Few people are aware that this Grammy-winning country music legend actually wrote and performed in his own theatrical production! 'The Toy Shoppe,' co-written by Kenny Rogers and Kelly Junkerman, first opened off-Broadway at the Beacon Theater in 1998, with Rogers in the role of toy store owner Hank Longley. After a six-week run in New York City, Rogers took the Christmas musical on the road as part of his holiday concert tour. Acting came easily to the man who popularized the character Brady Hawks in the longest running mini-series in television history, 'The Gambler.'
Gary Morris placed 16 songs on the Top 10 Billboard country music charts, including the original version of ‘The Wind Beneath My Wings’ in 1983. At the height of his Nashville recording career, he bravely played opposite Linda Ronstadt in the New York Shakespeare Festival production of Puccini's opera 'La Boheme.' Then, he accepted the heroic lead role of Jean Valjean in 'Les Miserables' on Broadway. The platinum-selling, Grammy-winning cast album actually features Morris singing ‘Bring Him Home.’ Proud of his New York accomplishments, Morris became the first person in history to sing an opera song on the stage of the Grand Ole Opry.
Dolly Parton took on the challenging task of writing all the songs for the national-touring Broadway version of '9 to 5,' which was based on the 1980 movie and hit song. Opening on Broadway in April of 2009, the show received four Tony nominations, including Parton’s nod for Best Original Score. Impressively, the show also received 15 Drama Desk nominations, but only saw one win for Allison Janney for Outstanding Actress in a Musical. In 1982, Parton also enjoyed success as the star of the movie version of the musical 'The Best Little Whorehouse in Texas,’ where she was nominated for Best Actress in a Motion Picture, Comedy or Musical.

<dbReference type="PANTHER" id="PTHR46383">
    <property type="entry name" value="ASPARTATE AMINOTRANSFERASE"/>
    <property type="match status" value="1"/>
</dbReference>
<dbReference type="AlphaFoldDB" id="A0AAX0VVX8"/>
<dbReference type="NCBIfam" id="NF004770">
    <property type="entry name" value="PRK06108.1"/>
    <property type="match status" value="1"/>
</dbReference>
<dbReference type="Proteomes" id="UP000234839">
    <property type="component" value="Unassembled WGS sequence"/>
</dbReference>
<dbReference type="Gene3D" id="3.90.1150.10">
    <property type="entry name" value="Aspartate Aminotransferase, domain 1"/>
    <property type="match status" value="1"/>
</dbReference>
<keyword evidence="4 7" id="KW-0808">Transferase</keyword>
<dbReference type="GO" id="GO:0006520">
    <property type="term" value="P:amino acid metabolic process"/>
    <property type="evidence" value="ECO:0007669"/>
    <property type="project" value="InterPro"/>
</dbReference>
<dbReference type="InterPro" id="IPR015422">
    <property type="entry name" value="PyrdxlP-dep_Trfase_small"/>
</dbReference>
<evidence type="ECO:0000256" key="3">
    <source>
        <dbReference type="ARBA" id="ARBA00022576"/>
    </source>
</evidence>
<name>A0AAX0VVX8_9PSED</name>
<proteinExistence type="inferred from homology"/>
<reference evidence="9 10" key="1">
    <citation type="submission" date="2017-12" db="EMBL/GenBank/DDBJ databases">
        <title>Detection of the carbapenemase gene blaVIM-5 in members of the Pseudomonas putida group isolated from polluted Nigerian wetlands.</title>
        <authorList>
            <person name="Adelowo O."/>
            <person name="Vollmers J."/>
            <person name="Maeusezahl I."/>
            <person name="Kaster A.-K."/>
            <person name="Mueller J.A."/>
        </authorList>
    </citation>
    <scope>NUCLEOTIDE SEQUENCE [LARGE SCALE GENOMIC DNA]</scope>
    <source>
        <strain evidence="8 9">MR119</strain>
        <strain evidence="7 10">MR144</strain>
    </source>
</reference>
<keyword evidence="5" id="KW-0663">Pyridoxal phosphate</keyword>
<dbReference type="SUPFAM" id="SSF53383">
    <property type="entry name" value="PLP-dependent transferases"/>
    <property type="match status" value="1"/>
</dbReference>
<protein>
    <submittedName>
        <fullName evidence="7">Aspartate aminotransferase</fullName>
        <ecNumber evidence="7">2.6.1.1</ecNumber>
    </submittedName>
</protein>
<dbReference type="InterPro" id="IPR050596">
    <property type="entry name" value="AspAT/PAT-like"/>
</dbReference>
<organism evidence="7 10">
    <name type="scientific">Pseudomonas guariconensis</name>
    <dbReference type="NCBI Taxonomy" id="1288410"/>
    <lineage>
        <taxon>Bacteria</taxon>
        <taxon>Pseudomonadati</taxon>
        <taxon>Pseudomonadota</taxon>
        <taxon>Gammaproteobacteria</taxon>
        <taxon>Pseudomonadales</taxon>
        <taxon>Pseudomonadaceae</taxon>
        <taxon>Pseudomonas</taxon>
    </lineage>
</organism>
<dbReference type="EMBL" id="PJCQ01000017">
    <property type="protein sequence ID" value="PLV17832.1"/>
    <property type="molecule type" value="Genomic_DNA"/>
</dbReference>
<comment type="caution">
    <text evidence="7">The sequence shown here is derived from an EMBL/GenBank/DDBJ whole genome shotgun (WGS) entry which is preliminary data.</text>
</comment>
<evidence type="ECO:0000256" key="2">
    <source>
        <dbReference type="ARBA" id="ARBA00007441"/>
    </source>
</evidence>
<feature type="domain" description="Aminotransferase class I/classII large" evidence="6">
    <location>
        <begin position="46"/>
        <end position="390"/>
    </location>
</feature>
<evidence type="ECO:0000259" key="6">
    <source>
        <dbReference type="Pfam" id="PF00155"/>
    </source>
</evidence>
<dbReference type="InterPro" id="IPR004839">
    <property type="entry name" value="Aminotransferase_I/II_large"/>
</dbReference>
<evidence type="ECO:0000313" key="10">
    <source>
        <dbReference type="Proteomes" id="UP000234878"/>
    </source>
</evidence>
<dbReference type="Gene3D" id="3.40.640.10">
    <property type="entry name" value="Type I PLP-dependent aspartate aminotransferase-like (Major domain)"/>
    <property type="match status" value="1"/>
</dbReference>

In 2001, Reba McEntire made the move to Broadway to play Annie Oakley in Irving Berlin’s musical 'Annie Get Your Gun.' As a replacement, she was ineligible for a Tony Award, but Reba received outstanding praise and reviews from New York theatre critics and won just about every other major theatre award. The New York Times states, “Without qualification, the best performance by an actress in a musical comedy this season. Ms. McEntire doesn’t need a gun to bring Manhattan to its knees!” In 2005, Reba returned to Broadway for a concert format production of 'South Pacific.'
Thanks to his hit ‘King Of the Road,’ Roger Miller made history by winning six Grammys in one night in 1965. Then, 20 years later, he surprised the country music industry by cashing in on an impressive seven Tony Awards for his Broadway musical 'Big River: The Adventures of Huckleberry Finn.' Miller wrote the music for the Mark Twain-inspired production that ran for over 1,000 performances at the Eugene O’Neill Theater from 1985-1987. Miller even got the chance to appear in the production when he replaced John Goodman in the role of Huck's father, Pap. The show also earned three Tony nominations for its revival in 2003, 11 years after Roger’s untimely death.